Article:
Robbins also hired Hewlett-Packard's former top cloud executive, Zorawar Biri Singh, as its new senior vice president and CTO, along with Kevin Bandy as its new chief digital officer, to help define Cisco's next-generation digital strategy. Wendy Bahr, a 15-year Cisco veteran, also was named the new global channel chief.

Cisco Sheds Some Business Lines

Robbins killed off Cisco's ambitions to deliver its own storage technology with the closing of its Invicta Storage Business. Solution providers said Cisco's Invicta business never really got off the ground after the networking giant purchased Whiptail in 2013. Partners think the decision to drop Invicta could mean Robbins is eyeing a hyper-converged acquisition or new OEM agreement.

Cisco also recently sold its set-top Connected Devices business line of video and modem products to French communications and media provider Technicolor for $600 million. Partners believe the deal shows Cisco wants to drop the dead weight and hone in on emerging markets like Internet of Things.

Cisco Becoming A More Open Company

"I see much more emphasis on them clarifying their position around openness and being much more open than ever," said Greg Stemberger, principal solutions architect at Force 3, a Crofton, Md.-based Cisco Gold partner, in an interview with CRN following the Cisco Live training conference in June. "Cisco's got an historic track record of building proprietary solutions ... but I think they're making efforts to improve upon that."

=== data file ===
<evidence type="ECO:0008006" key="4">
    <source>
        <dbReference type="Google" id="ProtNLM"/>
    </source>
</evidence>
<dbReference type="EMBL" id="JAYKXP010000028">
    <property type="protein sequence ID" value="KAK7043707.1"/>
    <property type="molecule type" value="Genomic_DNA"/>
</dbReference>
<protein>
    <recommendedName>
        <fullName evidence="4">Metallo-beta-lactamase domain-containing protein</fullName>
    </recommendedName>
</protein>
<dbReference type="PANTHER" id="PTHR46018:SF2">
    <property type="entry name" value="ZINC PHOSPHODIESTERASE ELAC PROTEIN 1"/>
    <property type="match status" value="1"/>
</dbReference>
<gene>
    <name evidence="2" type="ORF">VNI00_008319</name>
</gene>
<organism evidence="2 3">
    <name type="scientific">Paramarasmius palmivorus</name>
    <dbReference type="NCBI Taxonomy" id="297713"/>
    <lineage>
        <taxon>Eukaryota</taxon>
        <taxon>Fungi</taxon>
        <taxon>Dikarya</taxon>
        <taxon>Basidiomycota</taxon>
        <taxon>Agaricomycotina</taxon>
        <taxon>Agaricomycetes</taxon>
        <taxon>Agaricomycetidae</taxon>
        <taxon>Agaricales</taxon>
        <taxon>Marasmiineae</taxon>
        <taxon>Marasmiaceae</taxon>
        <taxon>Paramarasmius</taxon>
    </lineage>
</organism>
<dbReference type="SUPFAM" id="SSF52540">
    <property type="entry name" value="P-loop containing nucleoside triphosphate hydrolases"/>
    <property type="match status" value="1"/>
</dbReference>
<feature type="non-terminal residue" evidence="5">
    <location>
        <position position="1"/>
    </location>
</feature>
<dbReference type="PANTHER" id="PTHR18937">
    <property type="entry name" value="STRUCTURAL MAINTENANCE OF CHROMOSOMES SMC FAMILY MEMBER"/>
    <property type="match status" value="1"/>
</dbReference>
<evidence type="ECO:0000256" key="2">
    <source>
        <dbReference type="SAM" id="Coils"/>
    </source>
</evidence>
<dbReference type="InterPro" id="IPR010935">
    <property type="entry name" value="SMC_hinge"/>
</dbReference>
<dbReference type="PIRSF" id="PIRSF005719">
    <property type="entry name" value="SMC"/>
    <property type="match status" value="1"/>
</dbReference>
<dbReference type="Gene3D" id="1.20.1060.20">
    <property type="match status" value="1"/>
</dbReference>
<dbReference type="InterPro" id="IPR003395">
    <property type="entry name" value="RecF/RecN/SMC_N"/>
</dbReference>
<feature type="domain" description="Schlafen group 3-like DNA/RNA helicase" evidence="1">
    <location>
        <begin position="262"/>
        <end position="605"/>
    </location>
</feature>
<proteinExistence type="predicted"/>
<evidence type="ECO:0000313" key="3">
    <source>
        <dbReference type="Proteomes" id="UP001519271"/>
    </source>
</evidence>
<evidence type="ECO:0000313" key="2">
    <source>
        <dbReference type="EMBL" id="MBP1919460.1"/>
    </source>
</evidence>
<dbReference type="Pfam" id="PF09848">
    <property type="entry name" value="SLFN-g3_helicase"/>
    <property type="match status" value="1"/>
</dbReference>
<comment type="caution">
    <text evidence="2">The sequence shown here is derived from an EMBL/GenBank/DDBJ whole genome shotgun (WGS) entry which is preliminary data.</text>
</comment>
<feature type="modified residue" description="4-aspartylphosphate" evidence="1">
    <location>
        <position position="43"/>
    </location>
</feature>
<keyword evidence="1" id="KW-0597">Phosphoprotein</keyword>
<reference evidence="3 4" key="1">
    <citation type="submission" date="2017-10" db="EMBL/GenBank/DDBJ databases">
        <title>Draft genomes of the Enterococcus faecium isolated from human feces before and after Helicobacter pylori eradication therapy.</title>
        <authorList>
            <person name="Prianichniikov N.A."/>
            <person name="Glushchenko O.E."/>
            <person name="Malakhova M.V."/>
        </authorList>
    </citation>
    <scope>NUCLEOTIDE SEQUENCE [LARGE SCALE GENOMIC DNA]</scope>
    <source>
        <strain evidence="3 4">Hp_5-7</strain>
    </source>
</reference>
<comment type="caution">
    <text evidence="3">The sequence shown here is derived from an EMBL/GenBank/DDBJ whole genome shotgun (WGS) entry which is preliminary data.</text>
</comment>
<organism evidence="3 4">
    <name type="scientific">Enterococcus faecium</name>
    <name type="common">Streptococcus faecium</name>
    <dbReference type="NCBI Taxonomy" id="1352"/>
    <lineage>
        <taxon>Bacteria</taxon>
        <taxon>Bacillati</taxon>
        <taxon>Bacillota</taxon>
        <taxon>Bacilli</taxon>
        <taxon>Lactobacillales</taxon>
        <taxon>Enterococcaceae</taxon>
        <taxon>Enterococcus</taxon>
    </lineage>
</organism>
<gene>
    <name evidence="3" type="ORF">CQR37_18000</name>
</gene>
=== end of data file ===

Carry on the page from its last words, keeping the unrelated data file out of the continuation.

The networking giant has been partnering with a number of security vendors, including Elastica and Lancope, to improve its solutions, while also recently integrating its TrustSec security technology with Lancope. Cisco also extended its virtual machine on-boarding to support Amazon Virtual Private Cloud, as well as its firewall services to now support Microsoft Azure. Intercloud Fabric also now supports OpenStack KVM and Microsoft Hyper-V. In addition, Cisco unveiled 35 new partnerships with ISVs, who will become part of the company's Intercloud ecosystem.

Robbins Changing Sales Team Compensation